by Tim Gilmore, 10/2/2023
“Butler May, negro, better known around the country as ‘String Beans,’ is dead.” November 17, 1917, The Montgomery Times, his hometown paper. He’s just turned 23. Now Hillman Pratt Funeral Home on LaVilla’s Beaver Street in Jacksonville is shipping his body home to Alabama with a broken neck. Is the gold still on his teeth? Does he still wear that big diamond on one gold-grilled front tooth?
String Beans, says the Times, is “the best-known negro comedian in the South and the highest-priced negro showman in the country.” A “very great indignation” has risen in Montgomery, with weeping and gnashing of teeth, in response to “an effort at Jacksonville to suppress the real facts.”
Elsewhere, “Harlem theatregoers” are “shocked to learn of the sudden death of Butler May, says The New York Age. “Like Charlie Chaplin, String Beans’ legs” are “his chief asset,” though his comedy can be “too coarse when irresponsible managers” allow him to “turn it on.” Beans, says The Kansas City Sun, is “a peculiarly eccentric comedian, his comedy of the lowest type.”
Black America stands outlaw and outside white America. The Black streets know the white streets, but the white streets don’t know the Black. Black theaters operate in a separate Black world. Black newspapers – like The Chicago Defender, The Indianapolis Freeman and The New York Age – report on that world. Some Black stars go mainstream and play to white audiences, but white audiences stay mostly ignorant of Black stardom and showbiz. And when sound recording and electronic media begin, thousands of Vaudeville stars fade like receding shadows, like grainy old photos, like pre-history, like only what’s recorded was ever real.
Lights from above and eyes from hundreds of seats illuminate the stage at the Globe on Ashley Street. “The turkey-trot, the bunny-hug, the tickley-toe / Will be forgotten when we start to go! / Mr. Leader, won’t you start the syncopation? / And we’ll begin our little demonstration…”
Beans is downhome, but “the blues gets ’em,” piano man and singer, “Ballin’ the Jack” his feature. Now, first you put your knees / Close up tight. / Then you sway it to the left. / Then you sway it to the right.
True he shuffles Jim Crow and struts Zip Coon, while just a mile or two away the Lubin company makes moving pictures like Rastus Among the Zulus. Black entertainers wear blackface too, but String Beans turns blackface on its head. When Beans works Atlanta, he ends every night with the lines, “Ah must be tearin’ away from you-all now, ladies and gent’men, because my Rolls Royce, with de chauffeur and de footman, waits without.” The audience gets it. The Rolls means the paddy wagon, the Black Maria. Beans turns the cops waiting to take him to jail into his white servants.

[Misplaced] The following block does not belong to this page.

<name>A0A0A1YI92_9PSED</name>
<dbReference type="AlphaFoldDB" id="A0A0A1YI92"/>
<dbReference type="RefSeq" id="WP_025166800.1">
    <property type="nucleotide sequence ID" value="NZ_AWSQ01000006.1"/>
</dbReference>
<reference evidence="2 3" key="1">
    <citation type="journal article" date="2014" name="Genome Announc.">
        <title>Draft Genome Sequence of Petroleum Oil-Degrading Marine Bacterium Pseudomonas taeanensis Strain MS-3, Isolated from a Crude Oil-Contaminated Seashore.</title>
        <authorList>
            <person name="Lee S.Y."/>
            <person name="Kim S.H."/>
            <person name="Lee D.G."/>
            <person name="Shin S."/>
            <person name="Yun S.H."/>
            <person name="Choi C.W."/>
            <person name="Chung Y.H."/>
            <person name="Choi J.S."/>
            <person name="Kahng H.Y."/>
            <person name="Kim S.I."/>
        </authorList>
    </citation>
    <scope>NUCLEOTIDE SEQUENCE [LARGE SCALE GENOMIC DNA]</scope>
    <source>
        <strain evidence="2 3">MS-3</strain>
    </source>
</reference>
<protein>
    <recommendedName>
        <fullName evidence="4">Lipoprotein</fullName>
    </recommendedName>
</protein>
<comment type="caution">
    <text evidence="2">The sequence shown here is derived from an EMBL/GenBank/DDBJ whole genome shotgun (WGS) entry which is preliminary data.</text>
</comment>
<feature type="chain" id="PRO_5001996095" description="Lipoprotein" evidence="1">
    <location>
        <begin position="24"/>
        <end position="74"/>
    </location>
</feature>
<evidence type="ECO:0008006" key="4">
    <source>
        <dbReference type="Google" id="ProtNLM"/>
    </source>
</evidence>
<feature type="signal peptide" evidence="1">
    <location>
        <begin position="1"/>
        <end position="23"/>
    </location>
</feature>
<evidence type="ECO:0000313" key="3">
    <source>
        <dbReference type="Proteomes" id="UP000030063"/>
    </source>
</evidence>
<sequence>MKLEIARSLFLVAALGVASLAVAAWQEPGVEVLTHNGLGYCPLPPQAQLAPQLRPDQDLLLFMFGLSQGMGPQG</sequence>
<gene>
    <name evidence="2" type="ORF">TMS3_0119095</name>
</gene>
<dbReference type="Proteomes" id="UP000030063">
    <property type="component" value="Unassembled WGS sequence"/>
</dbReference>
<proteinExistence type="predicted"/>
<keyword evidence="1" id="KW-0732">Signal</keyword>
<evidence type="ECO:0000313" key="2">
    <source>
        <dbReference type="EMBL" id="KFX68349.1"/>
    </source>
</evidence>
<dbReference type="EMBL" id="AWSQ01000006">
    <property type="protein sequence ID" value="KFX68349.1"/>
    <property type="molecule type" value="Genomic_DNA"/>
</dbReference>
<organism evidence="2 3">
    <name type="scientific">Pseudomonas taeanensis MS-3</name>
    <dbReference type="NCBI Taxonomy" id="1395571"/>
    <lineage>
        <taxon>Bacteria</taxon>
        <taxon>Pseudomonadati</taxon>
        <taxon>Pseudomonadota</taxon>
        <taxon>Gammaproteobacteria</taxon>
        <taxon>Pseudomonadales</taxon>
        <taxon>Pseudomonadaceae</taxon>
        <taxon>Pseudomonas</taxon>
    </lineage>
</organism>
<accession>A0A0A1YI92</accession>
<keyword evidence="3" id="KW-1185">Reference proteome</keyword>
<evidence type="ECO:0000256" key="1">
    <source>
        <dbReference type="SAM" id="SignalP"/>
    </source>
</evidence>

Step around the floor nice and light. / Then twist around with all your might. / Stretch your lovin’ arms straight out in space. / Then you do the Eagle Rock with style and grace. / Swing your foot way round and bring it back. / Now that’s what I call ballin’ the jack!
Belmont Theater in Pensacola, Butler May gets his nickname, 14 years old, springtime, 1909, with Will Benbow’s Chocolate Drops Company. Maybe Ma Rainey herself sticks him the name. Or Kid Kelly, other half, double act, Atlanta. Remembering is putting back together, and these earlier things mythologize. Butler, still a young kid, playing piano back of some kind of truck, some wagon or dray, singing from porch to porch in Montgomery. But “May and May” soon circuit Chicago to New York. Beans writes an act called “Jasper’s Dream in the Pits of Hell,” and Sweetie sings the “‘Oh, You Devil!’ Rag.”
And Sweetie, Sweetie will never die, like an archetype, never was born. No birth records, no death records. When they meet in 1910, he’s 15 and Sweetie Matthews is 16, “dainty little Southern soubrette” from New Orleans. They connect as a comedy team like there’s been no beforetime, just always was, a togetherness like that. Early impressions of streetcars and moonlight and white demon night riders and strange tones broken off tunes.
String Beans is founding member of Russell-Owens, stock company over at the Globe, heart of Ashley Street in the heart of Black LaVilla, new ragtime dance sensations, Black blackface and Chinese impersonator, “coon shouters” and “mirth makers” at the Colored Airdome, the Bijou Theater, the Globe. “On Ashley Street,” Leola Wilson sings, “You get a smile from everyone you meet,” though still she can’t shake “these awful Jacksonville Blues.”